The session is suited to researchers working in the field of Climate Sciences, Atmospheric Physics and Chemistry, Physical Geography, Meteorology, Ecology and Agricultural Sciences. We encourage young scientists to present their Master theses or PhD projects, either orally or in the accompanying poster session.


18. Phenology and seasonality

Martine Rebetez, Christian Rixen, This Rutishauser

Swiss Commission for Phenology and Seasonality

The timing of the seasons is important to many bio-geoscientific systems. Across disciplines, data sources and methodological approaches, phenology often is a dominant factor for understanding underlying processes.

In this session, we welcome all studies related to the timing of biotic and abiotic events, in particular contributions directly related to Switzerland and the Alpine region. We are looking for contributions that present seasonality changes based on recent plant and animal phenological observations, historical documentary sources, or seasonality measurements using climate data, remote sensing, flux measurements or modelling studies. We invite contributions from students and senior scientist likewise to foster a lively discussion.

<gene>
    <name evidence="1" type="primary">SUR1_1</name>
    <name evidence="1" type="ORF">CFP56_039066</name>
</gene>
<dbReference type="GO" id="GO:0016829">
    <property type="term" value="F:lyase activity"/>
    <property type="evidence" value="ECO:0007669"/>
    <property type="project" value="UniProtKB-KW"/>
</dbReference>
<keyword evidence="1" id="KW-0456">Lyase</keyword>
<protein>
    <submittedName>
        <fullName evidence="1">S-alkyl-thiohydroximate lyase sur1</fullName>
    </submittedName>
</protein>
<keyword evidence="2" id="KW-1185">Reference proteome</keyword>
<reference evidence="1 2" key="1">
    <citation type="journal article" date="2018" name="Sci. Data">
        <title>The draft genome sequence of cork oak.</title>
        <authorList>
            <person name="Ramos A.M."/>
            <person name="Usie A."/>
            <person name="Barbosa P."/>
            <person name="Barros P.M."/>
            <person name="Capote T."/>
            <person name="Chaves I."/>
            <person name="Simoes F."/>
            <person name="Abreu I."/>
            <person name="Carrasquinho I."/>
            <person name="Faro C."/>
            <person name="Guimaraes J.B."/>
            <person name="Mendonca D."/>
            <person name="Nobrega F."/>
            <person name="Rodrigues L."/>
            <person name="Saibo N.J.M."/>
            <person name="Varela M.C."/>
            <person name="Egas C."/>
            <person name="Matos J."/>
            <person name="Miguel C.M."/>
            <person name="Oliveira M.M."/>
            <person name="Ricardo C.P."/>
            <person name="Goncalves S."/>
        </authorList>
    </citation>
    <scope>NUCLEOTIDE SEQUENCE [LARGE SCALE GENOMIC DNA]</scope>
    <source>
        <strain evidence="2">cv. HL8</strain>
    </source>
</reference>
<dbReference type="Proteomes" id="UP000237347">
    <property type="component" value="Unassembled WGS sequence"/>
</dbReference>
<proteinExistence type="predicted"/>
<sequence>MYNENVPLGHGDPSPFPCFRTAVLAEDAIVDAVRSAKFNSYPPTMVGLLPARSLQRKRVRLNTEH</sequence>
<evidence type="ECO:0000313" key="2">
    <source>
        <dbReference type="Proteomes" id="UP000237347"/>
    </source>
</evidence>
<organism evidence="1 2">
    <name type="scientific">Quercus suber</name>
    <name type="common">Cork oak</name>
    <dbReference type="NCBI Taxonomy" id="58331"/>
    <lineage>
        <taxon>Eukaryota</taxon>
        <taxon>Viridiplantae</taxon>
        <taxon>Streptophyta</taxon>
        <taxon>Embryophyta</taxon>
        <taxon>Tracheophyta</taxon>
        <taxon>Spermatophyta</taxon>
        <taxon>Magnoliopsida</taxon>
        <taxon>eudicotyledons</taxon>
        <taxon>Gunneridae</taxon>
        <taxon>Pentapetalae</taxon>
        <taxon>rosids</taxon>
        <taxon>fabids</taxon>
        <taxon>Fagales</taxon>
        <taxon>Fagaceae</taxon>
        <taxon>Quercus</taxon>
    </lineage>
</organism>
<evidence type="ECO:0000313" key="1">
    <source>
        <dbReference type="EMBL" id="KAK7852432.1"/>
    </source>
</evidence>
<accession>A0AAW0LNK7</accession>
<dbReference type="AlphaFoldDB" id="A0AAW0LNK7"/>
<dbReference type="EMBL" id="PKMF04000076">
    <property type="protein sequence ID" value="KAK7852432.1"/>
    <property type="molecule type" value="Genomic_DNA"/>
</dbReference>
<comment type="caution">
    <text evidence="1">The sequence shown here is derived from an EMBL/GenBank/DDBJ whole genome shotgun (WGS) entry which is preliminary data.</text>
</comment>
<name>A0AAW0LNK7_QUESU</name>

A few invited speakers will give a short overview on their research topic. These presentations will then lead to the main part of presentations, where we invite in particular young scientist to present their thesis and discuss it with colleagues.

The session also includes the award ceremony of the 5th «Schweizer Wettbewerb für Phänologie und Saisonalität».


19. Earth Observation addressing key Earth System processes

Stefan Wunderle, Mathias Kneubühler, Brigitte Buchmann, Alain Geiger

Swiss Commission for Remote Sensing,
Swiss Geodetic Commission

During the symposium we expect overviews and in-depth presentations on state-of-the-art Earth Observation methods used for measuring the spheres of the Earth. Recent advances in characterizing spheres and their interaction within the system Earth using remote sensing will be discussed and presented.

Emphasis will be on coupled systems, chemical, biological and physical constituents mapping on land, atmosphere, ocean, as well as the solid Earth.

Monitoring aspects such as Essential Climate Variables (ECVs), supporting missions and programs from national and international organizations and agencies are invited to be presented, too.


20. Geoscience and Geoinformation – From data acquisition to modelling and visualisation

Nils Oesterling, Adrian Wiget, Massimiliano Cannata, Michael Sinreich